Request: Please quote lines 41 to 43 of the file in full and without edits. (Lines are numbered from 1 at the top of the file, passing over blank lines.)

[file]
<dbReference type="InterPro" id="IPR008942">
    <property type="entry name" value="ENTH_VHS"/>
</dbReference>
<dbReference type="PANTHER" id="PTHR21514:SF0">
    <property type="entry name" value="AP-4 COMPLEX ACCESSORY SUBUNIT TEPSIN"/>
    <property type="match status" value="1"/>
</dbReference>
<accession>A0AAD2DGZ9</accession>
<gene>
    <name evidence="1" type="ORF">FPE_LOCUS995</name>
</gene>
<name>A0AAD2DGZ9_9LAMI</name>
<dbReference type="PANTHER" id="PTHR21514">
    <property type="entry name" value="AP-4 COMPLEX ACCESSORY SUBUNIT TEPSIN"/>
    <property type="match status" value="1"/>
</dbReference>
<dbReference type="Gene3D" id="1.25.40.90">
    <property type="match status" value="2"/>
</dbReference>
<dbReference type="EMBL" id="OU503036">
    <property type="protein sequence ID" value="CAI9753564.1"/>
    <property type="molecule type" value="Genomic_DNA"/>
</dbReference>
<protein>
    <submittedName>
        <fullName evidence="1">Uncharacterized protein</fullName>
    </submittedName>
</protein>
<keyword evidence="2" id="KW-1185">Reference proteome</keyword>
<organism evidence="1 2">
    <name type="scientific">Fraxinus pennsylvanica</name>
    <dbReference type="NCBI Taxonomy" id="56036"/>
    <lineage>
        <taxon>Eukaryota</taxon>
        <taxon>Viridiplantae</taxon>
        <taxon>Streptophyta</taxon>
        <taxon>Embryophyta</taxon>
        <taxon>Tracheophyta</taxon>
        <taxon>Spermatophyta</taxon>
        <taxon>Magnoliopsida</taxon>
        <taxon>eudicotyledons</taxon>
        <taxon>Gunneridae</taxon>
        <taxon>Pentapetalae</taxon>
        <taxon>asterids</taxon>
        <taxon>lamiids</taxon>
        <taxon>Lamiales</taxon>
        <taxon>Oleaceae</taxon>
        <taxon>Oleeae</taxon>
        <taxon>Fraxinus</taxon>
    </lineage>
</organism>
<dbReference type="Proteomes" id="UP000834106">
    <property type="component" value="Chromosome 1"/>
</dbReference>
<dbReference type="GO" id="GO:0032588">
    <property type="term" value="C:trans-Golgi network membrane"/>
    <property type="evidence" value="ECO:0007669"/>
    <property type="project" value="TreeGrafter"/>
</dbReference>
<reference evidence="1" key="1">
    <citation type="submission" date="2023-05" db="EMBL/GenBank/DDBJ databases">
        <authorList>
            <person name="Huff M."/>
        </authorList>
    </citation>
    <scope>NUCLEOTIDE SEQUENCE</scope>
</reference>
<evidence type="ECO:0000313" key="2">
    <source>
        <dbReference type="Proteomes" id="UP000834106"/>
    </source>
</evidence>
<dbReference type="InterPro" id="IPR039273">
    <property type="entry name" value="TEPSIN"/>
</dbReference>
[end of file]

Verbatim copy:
        <taxon>eudicotyledons</taxon>
        <taxon>Gunneridae</taxon>
        <taxon>Pentapetalae</taxon>